It is likely that the present economic slump was set in motion by a strong downtrend in the yearly growth rate of AMS money supply from 14.3 percent in August 2011 to –0.6 percent by August 2019. As a result, various activities that sprang up on the back of the previous strong money growth rate came under pressure. (Observe that the yearly growth rate of AMS jumped from 0.7 percent in March 2007 to 14.3 percent by August 2009.) These activities cannot fund themselves independently. They survive on account of the support that the increase in money supply provides. The increase in money diverts to them real savings from wealth generating activities and consequently weakens wealth generators.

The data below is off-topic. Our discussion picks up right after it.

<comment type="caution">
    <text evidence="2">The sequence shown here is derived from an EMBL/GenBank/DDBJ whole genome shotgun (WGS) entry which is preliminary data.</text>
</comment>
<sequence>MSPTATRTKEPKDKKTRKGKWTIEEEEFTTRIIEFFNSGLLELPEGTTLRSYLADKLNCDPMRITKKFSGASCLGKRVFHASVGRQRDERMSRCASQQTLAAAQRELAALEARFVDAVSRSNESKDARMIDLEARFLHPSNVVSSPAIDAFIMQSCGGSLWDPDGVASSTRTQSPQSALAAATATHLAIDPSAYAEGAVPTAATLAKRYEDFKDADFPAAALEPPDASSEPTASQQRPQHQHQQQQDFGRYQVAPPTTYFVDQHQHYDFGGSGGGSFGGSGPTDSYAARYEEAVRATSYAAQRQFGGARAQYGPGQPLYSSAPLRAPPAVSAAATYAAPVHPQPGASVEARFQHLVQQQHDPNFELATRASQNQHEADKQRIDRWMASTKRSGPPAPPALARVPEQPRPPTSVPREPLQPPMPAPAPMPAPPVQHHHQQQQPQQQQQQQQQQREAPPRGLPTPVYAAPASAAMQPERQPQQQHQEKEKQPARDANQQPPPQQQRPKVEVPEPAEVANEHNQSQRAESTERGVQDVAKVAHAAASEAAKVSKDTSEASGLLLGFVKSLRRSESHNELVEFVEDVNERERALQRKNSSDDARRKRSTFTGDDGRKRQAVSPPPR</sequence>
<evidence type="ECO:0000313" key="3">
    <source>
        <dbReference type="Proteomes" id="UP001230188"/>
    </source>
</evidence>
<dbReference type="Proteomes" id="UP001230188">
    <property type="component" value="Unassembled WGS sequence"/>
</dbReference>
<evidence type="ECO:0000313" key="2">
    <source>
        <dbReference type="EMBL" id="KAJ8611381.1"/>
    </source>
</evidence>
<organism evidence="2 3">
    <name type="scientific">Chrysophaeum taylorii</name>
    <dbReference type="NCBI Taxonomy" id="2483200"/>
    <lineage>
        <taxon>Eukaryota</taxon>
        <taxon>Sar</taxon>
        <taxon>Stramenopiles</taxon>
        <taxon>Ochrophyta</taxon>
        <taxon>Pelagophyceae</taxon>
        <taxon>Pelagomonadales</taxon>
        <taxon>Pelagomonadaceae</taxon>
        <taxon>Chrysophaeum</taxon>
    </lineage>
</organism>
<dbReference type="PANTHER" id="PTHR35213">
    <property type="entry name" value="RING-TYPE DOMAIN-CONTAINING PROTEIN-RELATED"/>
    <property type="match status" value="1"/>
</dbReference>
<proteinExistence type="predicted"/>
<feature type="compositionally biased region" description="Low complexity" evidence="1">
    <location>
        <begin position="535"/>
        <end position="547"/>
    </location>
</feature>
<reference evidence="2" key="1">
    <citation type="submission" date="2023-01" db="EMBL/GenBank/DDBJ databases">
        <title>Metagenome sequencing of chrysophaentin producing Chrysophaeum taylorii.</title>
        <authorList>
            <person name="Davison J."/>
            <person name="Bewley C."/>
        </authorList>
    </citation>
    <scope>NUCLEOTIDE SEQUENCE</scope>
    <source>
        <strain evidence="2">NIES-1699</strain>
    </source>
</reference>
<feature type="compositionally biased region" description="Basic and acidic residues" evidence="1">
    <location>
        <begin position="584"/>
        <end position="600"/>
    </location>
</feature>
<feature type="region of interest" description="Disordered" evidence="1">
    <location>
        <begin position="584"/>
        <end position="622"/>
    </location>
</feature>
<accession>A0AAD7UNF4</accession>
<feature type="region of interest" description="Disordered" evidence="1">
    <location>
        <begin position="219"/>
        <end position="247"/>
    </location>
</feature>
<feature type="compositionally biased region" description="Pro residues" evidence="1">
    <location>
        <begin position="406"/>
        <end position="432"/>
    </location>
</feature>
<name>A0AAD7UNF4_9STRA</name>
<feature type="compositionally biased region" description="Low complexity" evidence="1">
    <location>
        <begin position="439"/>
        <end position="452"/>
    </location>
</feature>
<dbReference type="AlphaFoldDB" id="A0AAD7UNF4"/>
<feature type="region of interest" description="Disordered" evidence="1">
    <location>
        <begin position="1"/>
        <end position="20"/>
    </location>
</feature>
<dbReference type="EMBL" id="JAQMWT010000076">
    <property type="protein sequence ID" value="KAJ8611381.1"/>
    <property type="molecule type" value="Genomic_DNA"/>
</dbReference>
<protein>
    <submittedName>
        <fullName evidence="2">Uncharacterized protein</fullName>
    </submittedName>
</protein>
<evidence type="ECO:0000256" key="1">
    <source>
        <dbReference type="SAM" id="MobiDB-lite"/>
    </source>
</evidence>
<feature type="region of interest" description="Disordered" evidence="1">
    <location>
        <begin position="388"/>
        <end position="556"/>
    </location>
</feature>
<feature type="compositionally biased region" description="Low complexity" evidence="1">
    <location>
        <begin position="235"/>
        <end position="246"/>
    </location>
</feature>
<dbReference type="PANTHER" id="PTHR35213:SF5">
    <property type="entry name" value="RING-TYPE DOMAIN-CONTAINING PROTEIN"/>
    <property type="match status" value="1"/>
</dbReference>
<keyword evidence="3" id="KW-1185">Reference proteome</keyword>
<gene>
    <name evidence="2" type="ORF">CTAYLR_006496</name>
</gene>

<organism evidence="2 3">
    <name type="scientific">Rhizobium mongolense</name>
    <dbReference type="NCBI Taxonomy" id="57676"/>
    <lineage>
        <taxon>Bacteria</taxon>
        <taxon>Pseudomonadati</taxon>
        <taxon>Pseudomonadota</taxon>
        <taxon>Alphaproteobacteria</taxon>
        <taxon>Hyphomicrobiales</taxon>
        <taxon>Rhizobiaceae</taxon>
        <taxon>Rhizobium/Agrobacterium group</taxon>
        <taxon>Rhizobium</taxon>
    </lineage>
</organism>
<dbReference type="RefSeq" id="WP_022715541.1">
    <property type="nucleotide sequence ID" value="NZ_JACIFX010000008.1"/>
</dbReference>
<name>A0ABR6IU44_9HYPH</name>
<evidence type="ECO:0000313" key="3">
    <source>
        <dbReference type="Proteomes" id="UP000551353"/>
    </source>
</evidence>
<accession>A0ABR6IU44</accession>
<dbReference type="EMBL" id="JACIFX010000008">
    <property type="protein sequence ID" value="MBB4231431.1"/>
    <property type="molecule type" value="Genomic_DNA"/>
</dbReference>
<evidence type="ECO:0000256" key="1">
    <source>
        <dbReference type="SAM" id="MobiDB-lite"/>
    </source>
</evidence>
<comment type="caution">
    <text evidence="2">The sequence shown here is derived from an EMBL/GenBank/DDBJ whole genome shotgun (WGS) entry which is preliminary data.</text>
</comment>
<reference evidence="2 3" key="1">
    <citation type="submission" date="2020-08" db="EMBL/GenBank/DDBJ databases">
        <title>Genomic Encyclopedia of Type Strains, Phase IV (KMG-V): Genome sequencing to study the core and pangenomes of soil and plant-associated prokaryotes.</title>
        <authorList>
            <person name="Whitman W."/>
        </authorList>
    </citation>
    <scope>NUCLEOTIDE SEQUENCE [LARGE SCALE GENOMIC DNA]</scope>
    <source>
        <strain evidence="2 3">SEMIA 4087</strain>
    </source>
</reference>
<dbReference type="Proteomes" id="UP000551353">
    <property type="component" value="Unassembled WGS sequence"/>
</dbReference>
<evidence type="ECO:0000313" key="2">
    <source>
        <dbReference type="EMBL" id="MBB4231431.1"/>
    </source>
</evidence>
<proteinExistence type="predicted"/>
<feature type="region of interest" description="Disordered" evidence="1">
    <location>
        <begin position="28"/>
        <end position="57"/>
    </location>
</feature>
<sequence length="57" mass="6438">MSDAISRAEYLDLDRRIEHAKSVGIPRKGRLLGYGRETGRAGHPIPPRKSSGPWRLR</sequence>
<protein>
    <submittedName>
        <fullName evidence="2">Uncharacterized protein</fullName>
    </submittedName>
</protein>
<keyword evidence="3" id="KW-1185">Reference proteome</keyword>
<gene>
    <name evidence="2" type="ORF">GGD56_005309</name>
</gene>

A decline in the growth rate of money supply undermines various false nonproductive activities, and this is what a recession is all about. Recessions, then, are not about a weakening in economic activity as such but about the liquidation of various nonproductive activities that sprang up on the back of the previous increase in money supply.
Real Savings Fund Economic Activity
Irrespective of whether an activity is productive or nonproductive, it must be funded. At any point in time the number and the size of activities that can be undertaken is determined by the available amount of real savings. From this, we can infer that the overall growth rate of productive and nonproductive activities as a whole is set by the growth rate in the pool of real savings. (Individuals, whether in productive or nonproductive activities, must have access to real savings in order to sustain their lives and well-being. Also, note that money cannot sustain individuals but can only fulfill the role of the medium of exchange.)